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Welsh house prices reach new peak in Q2

Welsh house prices rose to a new average peak price of £215,810 in Q2 2021, with the strongest rate of growth reported over the past year, according to Principality Building Society’s Wales House Price Index for Q2 2021.

Despite annual house price inflation of 12.5%, there was some sign that the strong pace of increases seen around the turn of the year have begun to abate, with the quarterly rate of increase now down to 1.4%.

This is likely to be a result of the Land Transaction Tax (LTT) holiday coming to an end in June, and could indicate price growth slowing in the second half of 2021.

Principality’s House Price Index estimates that there were around 13,400 transactions in Q2 2021, nearly treble the COVID-depressed level of the same time the previous year (4,800 sales), but also significantly higher than the more ‘normal’ period of Q2 2019 (11,000 sales).

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All 22 local authorities reported rises on an annual basis in Q2, repeating the performance of the previous quarter.

Prices in eight authorities reached new peaks in Q2 – Blaenau Gwent (£128,441), Bridgend (£214,081), Conwy (£222,944), Merthyr Tydfil (£159,101), Neath Port Talbot (£160,324), Rhondda Cynon Taf (£150,726), Vale of Glamorgan (£330,396) and Torfaen (£198,476).

Nine local authorities reported annual price increases of more than 15%, with Blaenau Gwent (19.6%), Bridgend (19.4%), Carmarthenshire (19.9%) and Conwy (19.7%) all reporting an annual rise of almost 20%.

Many of these local authorities also reported strong quarterly gains, in particular Bridgend (11%) and Merthyr Tydfil (15%).

A small majority of local authorities (12 of the 22) reported minor quarterly decreases, which may be a further sign that a gentler period of price inflation lies ahead.

Read about the UK Housing Market via our Specialist Residential & Buy to Let Division

Three major Welsh cities – Newport, Swansea and Wrexham – along with Powys, all reported quarterly prices around 5% lower.

Tom Denman, chief financial officer at Principality Building Society, said: “The scale and strength of the housing market in Wales to date does suggest that this momentum will continue into the final quarters of the year.

“Clearly, the stimulus effect of the Land Transaction Tax holiday will have disappeared by then, and because some purchases were brought forward to capture that benefit, there will be an inevitable dip in activity.

“Alongside this, the furlough scheme ends in September, thus further revealing the underlying state of the economy and employment.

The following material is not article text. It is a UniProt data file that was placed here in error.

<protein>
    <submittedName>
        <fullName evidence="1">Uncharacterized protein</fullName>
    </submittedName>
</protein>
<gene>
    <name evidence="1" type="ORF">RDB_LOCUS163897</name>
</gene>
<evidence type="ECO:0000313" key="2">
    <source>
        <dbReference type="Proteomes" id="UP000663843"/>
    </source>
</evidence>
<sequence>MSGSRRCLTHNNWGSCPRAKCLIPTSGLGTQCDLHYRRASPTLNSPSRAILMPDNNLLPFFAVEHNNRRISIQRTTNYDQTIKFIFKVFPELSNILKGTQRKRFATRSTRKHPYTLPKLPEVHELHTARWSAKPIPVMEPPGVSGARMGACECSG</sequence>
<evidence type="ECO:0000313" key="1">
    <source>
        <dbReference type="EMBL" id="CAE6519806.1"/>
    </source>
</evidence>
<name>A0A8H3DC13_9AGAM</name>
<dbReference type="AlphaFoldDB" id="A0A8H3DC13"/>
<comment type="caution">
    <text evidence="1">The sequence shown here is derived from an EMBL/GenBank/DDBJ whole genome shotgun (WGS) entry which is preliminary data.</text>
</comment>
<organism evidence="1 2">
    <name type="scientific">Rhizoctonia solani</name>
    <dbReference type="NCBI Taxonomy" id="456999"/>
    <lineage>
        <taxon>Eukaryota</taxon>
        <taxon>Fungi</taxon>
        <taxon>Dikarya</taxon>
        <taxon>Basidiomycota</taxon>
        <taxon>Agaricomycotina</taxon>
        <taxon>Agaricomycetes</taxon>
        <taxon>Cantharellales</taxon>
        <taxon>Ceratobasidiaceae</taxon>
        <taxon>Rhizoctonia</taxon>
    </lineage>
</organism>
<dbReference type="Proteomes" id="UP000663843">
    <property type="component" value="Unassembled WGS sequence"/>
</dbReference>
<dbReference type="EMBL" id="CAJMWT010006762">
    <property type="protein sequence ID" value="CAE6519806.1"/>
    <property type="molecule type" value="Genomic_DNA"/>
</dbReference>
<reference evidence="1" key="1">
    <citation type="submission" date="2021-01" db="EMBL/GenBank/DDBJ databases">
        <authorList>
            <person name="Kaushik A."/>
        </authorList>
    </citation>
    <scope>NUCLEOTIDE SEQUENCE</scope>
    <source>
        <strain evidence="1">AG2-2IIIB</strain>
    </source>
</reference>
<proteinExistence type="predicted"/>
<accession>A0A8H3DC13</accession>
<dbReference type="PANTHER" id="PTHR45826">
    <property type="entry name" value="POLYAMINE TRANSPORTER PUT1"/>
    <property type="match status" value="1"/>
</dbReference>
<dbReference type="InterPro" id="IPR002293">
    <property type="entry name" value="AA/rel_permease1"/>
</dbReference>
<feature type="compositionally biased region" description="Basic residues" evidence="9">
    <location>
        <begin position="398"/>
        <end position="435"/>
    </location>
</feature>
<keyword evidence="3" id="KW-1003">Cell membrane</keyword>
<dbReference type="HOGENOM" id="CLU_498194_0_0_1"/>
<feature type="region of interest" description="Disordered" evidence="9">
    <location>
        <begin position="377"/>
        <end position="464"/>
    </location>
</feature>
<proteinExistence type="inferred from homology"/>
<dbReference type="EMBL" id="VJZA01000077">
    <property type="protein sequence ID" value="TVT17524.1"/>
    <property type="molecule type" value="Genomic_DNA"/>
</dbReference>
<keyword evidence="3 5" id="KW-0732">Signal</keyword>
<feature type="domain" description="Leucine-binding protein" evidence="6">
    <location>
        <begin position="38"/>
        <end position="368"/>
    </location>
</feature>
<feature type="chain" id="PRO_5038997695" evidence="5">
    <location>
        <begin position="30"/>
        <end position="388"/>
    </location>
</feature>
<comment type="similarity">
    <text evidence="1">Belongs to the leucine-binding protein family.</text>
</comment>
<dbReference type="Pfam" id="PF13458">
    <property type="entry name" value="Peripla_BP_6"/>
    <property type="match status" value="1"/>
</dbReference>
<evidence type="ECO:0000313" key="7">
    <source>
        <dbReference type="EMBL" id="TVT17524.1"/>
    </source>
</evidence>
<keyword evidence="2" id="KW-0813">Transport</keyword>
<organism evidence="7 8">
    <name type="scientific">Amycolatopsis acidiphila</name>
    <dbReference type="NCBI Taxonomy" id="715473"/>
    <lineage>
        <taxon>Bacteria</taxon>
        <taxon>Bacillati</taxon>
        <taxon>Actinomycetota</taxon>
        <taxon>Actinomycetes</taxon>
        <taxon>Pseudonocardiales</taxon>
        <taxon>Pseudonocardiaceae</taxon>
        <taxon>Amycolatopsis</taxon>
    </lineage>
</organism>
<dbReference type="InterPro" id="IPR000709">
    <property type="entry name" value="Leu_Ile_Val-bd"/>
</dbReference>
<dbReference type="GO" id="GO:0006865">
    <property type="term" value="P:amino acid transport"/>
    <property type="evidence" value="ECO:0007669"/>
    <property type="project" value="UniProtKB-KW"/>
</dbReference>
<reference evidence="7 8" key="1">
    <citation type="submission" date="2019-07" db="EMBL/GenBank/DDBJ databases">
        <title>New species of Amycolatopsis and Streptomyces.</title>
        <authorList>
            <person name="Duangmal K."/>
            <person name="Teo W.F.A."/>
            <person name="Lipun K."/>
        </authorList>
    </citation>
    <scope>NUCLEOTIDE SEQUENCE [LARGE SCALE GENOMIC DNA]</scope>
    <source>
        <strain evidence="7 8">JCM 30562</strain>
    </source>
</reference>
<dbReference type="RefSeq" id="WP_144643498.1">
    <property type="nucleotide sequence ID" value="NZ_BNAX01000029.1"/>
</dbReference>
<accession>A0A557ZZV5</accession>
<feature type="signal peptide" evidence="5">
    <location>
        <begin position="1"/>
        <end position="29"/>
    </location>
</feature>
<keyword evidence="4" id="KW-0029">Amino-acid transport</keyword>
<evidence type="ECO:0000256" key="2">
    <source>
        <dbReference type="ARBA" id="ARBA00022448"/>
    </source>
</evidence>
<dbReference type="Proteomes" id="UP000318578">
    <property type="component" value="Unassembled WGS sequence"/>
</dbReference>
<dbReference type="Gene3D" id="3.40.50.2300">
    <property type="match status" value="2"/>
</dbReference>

“Various forecasts suggest that Wales -along with other parts of the UK- will see house price inflation down to just under 5% in 2022 and onwards.

“Much will depend on the course of interest rates and the economy, but the mortgage market remains very competitive with rates having fallen in recent months after slightly increasing at the height of the pandemic.”

By Jake Carter

Source: Mortgage Introducer

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Welsh house prices exceed £200,000

The average house price in Wales has topped £200,000 for the first time – now standing at £209,723, Principality Building Society’s Wales House Price Index for Q4 2020 has found.

Last year showed the strongest annual house price inflation in 15 years (8.2%).

Detached home prices were 11% higher than a year ago, as people search for space prompted by the pandemic.

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This is compared with 5-6% growth for most other property types.

Tom Denman, chief financial officer at Principality Building Society, said: “The strength of the housing recovery in the second half of 2020 is striking, and this reflects both the stimulus provided by the Welsh government in terms of the time-limited Land Transaction Tax holiday, the pent-up demand which built up during the first lockdown, and the race for space to buy bigger properties with larger gardens.

“In Q4, all local authority areas were reporting house prices higher than a year earlier. This increased demand has been driven by increased savings in many households during the lockdowns coupled with continued historic low mortgage rates. There has probably been some additional demand from buyers across the border with England, with house prices more affordable in Wales in relative terms.

Read about the UK Housing Market via our Specialist Residential & Buy to Let Division

“The recent UK HM Treasury review of independent forecasts for 2021 showed wide divergences in house price expectations for the year. With so many unknowns it is impossible to offer a forecast with any reasonable accuracy. However, once there is more clarity on the containment of the virus and on the full re-opening of the economy, it will become easier.”

Merthyr Tydfil recorded the strongest rise on a quarterly basis of 18.2%, taking its average house price to £147,687, though this may have been exaggerated due to a modest amount of sales data.

In north Wales, Anglesey house prices rose by 16% annually to £237,782, while Conwy (£224,068) and Flintshire (£216,224) rose by 13.7% and 13.3% respectively.

In south Wales, Monmouthshire (£332,558) and Newport (£222,107) also achieved strong annual double-digit increases, rising 14.2% and 12.1% respectively.

BY RYAN BEMBRIDGE

Source: Property Wire

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